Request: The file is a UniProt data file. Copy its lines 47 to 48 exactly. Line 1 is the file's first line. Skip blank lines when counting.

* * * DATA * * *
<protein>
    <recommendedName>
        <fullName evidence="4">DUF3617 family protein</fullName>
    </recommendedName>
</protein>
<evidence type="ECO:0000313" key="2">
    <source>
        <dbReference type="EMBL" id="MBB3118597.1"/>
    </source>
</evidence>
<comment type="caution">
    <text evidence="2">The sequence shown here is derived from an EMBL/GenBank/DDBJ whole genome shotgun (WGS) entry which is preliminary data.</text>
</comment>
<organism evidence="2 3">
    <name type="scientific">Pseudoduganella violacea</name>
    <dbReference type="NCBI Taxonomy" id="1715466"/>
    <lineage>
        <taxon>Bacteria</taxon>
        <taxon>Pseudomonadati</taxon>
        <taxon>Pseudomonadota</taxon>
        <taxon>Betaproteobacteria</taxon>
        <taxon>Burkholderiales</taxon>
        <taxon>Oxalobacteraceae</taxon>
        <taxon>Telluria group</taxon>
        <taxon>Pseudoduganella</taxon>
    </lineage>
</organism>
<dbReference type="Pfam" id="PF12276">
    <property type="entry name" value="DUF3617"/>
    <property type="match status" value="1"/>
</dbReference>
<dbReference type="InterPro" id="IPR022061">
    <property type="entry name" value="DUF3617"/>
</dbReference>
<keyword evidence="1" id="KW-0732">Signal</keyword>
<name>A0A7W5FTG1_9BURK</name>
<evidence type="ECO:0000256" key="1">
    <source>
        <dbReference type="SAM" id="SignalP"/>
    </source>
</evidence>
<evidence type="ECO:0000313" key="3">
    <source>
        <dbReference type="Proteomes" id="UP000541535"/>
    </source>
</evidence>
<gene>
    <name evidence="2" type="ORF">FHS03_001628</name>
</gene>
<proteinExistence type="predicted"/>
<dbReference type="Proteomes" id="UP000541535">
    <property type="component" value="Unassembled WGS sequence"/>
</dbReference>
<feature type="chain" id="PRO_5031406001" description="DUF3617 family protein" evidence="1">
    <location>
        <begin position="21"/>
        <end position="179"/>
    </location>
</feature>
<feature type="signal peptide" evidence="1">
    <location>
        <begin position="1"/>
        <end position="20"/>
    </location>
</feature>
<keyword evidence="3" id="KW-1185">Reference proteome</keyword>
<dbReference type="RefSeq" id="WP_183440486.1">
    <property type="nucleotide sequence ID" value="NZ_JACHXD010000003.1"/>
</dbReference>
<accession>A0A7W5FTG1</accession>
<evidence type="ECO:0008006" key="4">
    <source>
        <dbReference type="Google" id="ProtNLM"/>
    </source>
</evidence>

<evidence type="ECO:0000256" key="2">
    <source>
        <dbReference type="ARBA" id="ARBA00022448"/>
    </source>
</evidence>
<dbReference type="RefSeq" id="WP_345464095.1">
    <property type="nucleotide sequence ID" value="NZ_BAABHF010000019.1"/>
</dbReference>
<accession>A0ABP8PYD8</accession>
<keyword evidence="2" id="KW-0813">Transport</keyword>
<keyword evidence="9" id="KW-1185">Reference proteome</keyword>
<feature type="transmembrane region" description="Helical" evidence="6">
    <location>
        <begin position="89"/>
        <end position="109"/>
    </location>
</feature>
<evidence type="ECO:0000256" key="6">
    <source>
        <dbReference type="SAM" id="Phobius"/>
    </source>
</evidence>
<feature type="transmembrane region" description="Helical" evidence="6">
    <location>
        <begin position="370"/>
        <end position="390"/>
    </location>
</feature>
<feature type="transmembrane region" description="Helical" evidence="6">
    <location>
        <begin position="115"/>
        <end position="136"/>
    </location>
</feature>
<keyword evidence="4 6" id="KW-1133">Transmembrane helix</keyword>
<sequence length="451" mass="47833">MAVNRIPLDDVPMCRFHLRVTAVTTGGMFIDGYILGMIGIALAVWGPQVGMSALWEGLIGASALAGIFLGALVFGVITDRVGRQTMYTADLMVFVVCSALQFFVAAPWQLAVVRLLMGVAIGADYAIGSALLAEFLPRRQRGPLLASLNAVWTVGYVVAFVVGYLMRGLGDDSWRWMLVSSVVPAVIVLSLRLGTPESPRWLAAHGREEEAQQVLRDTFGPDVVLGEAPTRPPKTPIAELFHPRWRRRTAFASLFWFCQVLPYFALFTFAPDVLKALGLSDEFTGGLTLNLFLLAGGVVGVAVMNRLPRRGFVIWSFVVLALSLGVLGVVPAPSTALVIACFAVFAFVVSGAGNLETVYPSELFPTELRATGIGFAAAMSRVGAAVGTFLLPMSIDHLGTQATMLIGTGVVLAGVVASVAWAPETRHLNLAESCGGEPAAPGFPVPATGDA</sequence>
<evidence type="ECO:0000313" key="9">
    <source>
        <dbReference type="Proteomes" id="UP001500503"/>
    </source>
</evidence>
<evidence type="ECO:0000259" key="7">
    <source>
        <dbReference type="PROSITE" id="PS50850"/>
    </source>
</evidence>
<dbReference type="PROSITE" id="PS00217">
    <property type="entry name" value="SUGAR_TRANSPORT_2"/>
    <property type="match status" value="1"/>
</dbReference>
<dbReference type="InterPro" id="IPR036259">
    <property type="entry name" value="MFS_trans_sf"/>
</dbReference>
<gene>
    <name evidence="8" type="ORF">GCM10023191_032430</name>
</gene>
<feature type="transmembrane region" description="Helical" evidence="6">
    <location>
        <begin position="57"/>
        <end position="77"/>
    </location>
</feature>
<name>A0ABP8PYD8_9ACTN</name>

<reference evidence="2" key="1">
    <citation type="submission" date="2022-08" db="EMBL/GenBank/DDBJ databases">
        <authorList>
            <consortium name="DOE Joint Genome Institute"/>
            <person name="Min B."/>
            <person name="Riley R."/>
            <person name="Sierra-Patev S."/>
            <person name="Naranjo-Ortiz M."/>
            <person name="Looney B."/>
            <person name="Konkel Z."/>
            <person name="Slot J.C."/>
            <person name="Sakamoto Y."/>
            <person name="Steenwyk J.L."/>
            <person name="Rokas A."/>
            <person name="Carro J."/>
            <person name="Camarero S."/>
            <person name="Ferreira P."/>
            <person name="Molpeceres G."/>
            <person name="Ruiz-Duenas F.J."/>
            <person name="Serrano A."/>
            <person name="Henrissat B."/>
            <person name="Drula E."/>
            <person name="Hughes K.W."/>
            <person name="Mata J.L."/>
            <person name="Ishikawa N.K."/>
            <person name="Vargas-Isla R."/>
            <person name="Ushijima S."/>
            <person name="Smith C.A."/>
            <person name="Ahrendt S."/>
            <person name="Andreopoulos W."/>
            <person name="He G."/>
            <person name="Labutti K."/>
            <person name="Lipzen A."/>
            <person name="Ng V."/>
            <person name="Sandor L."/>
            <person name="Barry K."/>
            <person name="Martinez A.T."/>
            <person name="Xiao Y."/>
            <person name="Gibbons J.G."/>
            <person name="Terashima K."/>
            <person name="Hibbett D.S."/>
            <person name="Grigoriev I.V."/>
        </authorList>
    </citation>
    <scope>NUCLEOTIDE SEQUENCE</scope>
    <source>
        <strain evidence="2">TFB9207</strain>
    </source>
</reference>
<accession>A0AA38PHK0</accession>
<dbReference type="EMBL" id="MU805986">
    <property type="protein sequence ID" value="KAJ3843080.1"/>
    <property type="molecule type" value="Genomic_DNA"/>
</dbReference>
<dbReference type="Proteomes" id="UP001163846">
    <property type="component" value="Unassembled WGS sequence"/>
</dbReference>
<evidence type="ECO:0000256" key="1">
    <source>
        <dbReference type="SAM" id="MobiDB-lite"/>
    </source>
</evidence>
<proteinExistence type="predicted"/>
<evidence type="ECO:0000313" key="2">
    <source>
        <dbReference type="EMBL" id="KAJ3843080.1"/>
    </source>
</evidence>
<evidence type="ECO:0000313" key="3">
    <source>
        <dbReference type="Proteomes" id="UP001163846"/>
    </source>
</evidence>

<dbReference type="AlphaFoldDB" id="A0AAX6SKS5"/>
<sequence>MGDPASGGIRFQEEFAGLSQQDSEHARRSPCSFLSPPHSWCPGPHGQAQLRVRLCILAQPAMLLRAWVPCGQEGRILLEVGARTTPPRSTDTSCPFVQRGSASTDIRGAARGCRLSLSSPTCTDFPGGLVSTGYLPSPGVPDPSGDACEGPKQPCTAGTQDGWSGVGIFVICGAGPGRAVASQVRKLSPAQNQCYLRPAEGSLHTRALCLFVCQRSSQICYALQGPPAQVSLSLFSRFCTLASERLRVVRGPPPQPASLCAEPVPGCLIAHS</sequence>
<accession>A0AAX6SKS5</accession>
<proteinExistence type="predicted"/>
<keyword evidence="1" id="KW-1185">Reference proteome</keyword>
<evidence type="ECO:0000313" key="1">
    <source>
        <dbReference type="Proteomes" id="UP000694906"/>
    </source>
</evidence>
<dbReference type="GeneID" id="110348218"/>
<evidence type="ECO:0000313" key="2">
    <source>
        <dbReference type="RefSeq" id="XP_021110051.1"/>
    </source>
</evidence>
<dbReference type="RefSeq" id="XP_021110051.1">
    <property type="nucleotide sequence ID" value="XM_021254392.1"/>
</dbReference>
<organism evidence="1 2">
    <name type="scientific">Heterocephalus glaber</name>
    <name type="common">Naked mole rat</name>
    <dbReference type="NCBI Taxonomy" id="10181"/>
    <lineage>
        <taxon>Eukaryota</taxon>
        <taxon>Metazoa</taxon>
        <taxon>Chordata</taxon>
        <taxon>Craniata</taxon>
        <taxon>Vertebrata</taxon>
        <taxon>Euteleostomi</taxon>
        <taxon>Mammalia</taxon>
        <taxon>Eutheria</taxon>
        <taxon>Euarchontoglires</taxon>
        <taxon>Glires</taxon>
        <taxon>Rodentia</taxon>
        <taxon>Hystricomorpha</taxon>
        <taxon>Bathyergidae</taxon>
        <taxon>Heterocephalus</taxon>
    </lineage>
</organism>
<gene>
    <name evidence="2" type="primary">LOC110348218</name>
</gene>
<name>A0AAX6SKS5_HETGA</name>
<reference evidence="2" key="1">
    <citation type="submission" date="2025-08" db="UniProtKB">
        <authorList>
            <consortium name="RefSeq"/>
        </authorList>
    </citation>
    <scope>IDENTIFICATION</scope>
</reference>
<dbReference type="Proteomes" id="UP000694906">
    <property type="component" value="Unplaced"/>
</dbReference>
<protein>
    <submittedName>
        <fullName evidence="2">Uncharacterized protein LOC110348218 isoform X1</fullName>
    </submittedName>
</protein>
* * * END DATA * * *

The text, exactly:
<gene>
    <name evidence="2" type="ORF">FHS03_001628</name>